“Kinna is a small remote rural town, where I was born and raised,” says Muslima.

“They don’t have a well-structured health facility. They have a dispensary and small health facilities where if you have a cut or a graze you can get a bandage, but that’s it.

“Kinna is eight hours drive from Nairobi, the capital of Kenya – so a long way from expert support.”

The last time Muslima visited Kinna in 2019, she noticed that there is an increased risk of chronic illness within the community, yet no facilities to help combat the health crisis.

“What really triggered me to take action was a child I came across who has diabetes. She was eight back then. Type 1 diabetic. Her parents did not know what diabetes was, or how complex the condition is, and there was no health support around the child,” says Muslima.

“I realised I needed to do something about it. So that is where the idea of Health Care Connect came from.

It was Muslima's experience of meeting a little girl with diabetes, pictured here carrying water behind her mother, that spurred her on to create Health Care Connect.
It was Muslima's experience of meeting a little girl with diabetes, pictured here carrying water behind her sister, that spurred her on to create Health Care Connect.

“Sometimes bad things happen, and good things come out of it, so with COVID I understood that there was something called Telemedicine or virtual clinics. So that is the step I took.”

Health Care Connect is not designed to be a clinic that provides physical assessment or clinical assessment, but it is used to help share knowledge to the people of the community, and to educate people on their conditions and treatment options and to point them in the right direction.

“I shared the idea with my colleagues, and they agreed to support it and volunteer their time,” says Muslima.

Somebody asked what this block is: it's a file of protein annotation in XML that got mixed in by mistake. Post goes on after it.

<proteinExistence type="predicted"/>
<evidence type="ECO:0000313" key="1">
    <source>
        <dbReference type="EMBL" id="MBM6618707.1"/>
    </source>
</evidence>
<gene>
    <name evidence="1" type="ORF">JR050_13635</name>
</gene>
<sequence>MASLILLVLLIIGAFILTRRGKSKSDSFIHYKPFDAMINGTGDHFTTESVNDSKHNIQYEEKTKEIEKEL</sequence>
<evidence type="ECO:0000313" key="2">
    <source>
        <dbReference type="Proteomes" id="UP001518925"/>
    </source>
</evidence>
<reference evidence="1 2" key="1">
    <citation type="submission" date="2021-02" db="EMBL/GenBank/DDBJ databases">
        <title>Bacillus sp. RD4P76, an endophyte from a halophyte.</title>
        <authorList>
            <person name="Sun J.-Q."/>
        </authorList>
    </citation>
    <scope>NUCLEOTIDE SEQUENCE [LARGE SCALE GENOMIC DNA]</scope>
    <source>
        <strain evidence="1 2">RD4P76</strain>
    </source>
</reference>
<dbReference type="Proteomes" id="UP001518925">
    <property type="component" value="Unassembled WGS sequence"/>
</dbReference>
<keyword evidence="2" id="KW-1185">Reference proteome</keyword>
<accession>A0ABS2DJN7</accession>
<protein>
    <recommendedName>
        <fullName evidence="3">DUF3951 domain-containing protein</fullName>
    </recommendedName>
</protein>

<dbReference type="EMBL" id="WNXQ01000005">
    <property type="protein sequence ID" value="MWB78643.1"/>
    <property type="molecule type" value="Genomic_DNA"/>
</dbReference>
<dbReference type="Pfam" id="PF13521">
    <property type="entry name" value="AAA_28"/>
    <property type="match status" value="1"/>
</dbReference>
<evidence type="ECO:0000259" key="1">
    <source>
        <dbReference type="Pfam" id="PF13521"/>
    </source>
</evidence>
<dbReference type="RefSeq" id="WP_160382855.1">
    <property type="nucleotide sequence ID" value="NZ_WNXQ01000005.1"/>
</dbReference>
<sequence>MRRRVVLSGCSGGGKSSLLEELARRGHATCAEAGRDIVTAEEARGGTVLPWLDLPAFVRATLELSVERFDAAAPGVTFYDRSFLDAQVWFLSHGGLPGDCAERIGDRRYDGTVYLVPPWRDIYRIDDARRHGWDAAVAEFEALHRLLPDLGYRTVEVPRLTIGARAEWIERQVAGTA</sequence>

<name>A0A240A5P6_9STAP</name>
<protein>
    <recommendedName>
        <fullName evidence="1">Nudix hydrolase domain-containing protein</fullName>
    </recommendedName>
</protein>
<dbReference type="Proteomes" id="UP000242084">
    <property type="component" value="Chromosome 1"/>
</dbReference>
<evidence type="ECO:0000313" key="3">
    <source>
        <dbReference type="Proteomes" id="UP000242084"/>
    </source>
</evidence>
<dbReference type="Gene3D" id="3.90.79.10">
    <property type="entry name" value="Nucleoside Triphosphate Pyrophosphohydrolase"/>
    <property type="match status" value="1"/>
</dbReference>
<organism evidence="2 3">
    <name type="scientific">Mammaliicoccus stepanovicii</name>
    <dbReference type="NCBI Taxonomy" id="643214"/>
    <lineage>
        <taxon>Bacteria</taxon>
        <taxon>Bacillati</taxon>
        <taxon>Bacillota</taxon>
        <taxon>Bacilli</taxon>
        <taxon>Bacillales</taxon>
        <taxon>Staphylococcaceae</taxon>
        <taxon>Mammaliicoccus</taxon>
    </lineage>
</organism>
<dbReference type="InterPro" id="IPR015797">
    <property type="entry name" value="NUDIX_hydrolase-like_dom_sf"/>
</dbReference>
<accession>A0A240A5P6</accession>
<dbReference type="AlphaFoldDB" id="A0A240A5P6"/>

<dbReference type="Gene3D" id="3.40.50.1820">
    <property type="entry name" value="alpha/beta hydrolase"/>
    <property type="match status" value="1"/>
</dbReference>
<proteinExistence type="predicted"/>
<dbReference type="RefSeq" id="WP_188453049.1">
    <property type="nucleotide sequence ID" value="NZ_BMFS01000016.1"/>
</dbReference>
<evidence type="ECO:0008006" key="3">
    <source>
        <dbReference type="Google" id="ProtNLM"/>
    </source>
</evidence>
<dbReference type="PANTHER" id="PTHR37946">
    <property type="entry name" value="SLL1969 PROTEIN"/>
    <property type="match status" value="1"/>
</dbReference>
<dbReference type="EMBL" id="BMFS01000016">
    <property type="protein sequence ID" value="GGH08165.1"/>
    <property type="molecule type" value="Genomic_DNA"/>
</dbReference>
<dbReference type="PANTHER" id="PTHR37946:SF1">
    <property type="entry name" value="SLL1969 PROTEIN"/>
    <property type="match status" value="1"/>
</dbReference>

The clinic is now up and running with four volunteers alongside Muslima in Australia, and an office managed by admin personnel in Kinna.

“We meet on Zoom and we do a bit of a health assessment with the patient and from there we provide advice and advocacy as much as we can,” says Muslima.

“The other day, I had a gentleman come in and his blood pressure was very high. He was on medication, but he hadn’t taken his medication for the last three days because he was fasting for Ramadan. I told him he needed to take his tablets and go to the dispensary to check his blood pressure again that night. I told him that if the pressure was still high, he may need to travel to access proper services in order to bring down his blood pressure.

“It’s not much, but we hope it makes a difference.”

Out of the population of 13,000 people in Kinna, Muslima does not know how many people are living with chronic illnesses, but demand is rapidly growing as word gets around about Health Care Connect.

“We know that the conditions are life threatening, but there is no support, so if they access the support we provide it may give them hope that someone is listening to them.

“It sounds very simple but, at the moment, that is my goal. To empower them.

“You never know, in the future it might get to the level where we can provide things like insulin pumps, but we are not at that stage at the moment.”

UniSA has a pool of health professionals in its student body and alumni contacts. If you are one of them and interested in donating your time, or offering support in any way, to Muslima and Health Care Connect, please contact Muslima at muslimahalkano203@gmail.com and help expand the reach of this important health service.

“It’s not all about us, right? We can do the little things that can maybe change someone else’s life, and, in this case, I think that is it,” says Muslima.